Engineering Heat-Tolerant Maize

Award Information
Agency: Department of Agriculture
Branch: N/A
Contract: 2014-00248
Agency Tracking Number: 2014-00248
Amount: $99,020.00
Phase: Phase I
Program: SBIR
Solicitation Topic Code: 8.2
Solicitation Number: N/A
Solicitation Year: 2014
Award Year: 2014
Award Start Date (Proposal Award Date): N/A
Award End Date (Contract End Date): N/A
Small Business Information
440 WEYCROFT GRANT DR, Cary, NC, 27519-0849
DUNS: 078518027
HUBZone Owned: N
Woman Owned: N
Socially and Economically Disadvantaged: N
Principal Investigator
 Benjamin Gray
 (919) 313-6636
Business Contact
 Matthew Crisp
Title: CEO
Phone: (919) 313-6636
Research Institution
As a consequence of climate change, it is predicted that periods of agriculturally significant environmental stress conditions due to high temperatures will occur more frequently by the end of the century. These conditions are expected to pose a significant threat to global agricultural productivity and food security. In the U.S., according to a recent analysis published by the USDA-ERS [21], the widely publicized U.S. drought of 2012, with its associated high temperatures, resulted in heavy agricultural losses with respect to the corn and soybean crops. As a result of drought and high heat, the US maize harvest was nearly 13% smaller in 2012 than in 2011, in sharp contrast with an average 4.8% year-over-year increase in maize harvest size since 1983 [13]. The decreased 2012 maize harvest was blamed for food shortages and increased food prices worldwide; maize varieties with improved heat and drought tolerance will help to minimize such food shortages and price spikes. This complex environmental challenge to agriculture occurs against a background of rising global population and increased demand for the products of high intensity agriculture such as meat and dairy products. To address the current and future challenges to US agriculture, novel technology approaches are needed. Agricultural biotechnology enables the development and deployment of trait solutions in a much shorter time frame than is possible by conventional breeding approaches and is also able to access a much greater amount of genetic diversity than would be otherwise be available for crop improvement.Over the last two decades, first generation biotech traits have helped increase grain yields by protecting crops from insect pests and weeds. Benson Hill Biosystems is focusing on genetic modifications of crops designed to enhance yield potential and contribute to overall yield gains in combination with first generation traits. Environmental stress tolerance traits such as drought tolerance and heat tolerance belong to this trait category. The goal of the proposed research is to demonstrate the expression and efficacy of a heat-tolerance trait in maize resulting in improved yield following high-temperature stress. Maize will be used as the target crop for the project because it represents perhaps the greatest opportunity for the deployment of commercial heat-tolerance traits. Many of the 97 million acres planted with this crop in the US are grown ingeographies that are expected to be adversely impacted by the predicted trend toward higher average temperatures. This project will generate maize lines that will provide improved corn yields in areas where plants are subjected to elevated temperatures, thereby improving the food supply.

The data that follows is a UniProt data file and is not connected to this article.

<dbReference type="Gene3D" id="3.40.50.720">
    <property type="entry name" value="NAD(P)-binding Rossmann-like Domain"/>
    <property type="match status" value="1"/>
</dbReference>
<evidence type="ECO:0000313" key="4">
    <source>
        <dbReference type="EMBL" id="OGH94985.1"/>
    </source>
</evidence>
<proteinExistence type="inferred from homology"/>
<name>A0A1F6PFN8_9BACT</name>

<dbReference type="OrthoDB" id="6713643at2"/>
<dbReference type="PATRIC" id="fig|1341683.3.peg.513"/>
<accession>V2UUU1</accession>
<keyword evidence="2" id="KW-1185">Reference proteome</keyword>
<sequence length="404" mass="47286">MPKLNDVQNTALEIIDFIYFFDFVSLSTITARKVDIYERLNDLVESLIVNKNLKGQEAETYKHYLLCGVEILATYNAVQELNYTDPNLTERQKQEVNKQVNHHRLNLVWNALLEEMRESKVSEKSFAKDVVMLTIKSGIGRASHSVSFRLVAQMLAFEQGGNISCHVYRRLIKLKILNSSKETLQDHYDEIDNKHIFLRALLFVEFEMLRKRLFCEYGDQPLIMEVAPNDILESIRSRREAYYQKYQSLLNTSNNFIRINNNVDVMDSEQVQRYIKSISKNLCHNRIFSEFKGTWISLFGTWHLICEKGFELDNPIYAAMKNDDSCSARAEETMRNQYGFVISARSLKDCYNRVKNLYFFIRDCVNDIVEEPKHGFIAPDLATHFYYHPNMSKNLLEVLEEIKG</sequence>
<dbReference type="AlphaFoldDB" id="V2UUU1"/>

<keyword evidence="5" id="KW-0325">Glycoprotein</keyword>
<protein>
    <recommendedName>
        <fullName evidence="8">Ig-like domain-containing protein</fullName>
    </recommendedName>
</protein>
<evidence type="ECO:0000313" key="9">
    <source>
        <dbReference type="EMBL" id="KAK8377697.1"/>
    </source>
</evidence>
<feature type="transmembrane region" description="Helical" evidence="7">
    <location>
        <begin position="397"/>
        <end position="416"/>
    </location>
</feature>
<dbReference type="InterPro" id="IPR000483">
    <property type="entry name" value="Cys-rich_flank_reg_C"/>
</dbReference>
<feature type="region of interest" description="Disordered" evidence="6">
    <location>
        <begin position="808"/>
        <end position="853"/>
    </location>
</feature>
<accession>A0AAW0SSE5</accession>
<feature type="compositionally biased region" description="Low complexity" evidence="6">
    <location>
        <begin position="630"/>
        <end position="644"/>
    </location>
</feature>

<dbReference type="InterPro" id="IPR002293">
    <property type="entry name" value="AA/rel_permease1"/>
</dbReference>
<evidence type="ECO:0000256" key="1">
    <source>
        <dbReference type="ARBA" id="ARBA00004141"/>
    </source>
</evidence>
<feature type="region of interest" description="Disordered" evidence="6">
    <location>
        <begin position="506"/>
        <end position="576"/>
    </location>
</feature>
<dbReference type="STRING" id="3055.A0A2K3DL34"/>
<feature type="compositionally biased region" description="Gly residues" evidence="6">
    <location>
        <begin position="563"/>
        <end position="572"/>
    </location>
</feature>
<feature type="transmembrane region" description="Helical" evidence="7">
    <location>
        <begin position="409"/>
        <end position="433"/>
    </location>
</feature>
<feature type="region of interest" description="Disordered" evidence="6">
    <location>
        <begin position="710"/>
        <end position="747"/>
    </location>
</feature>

* Information listed above is at the time of submission. *

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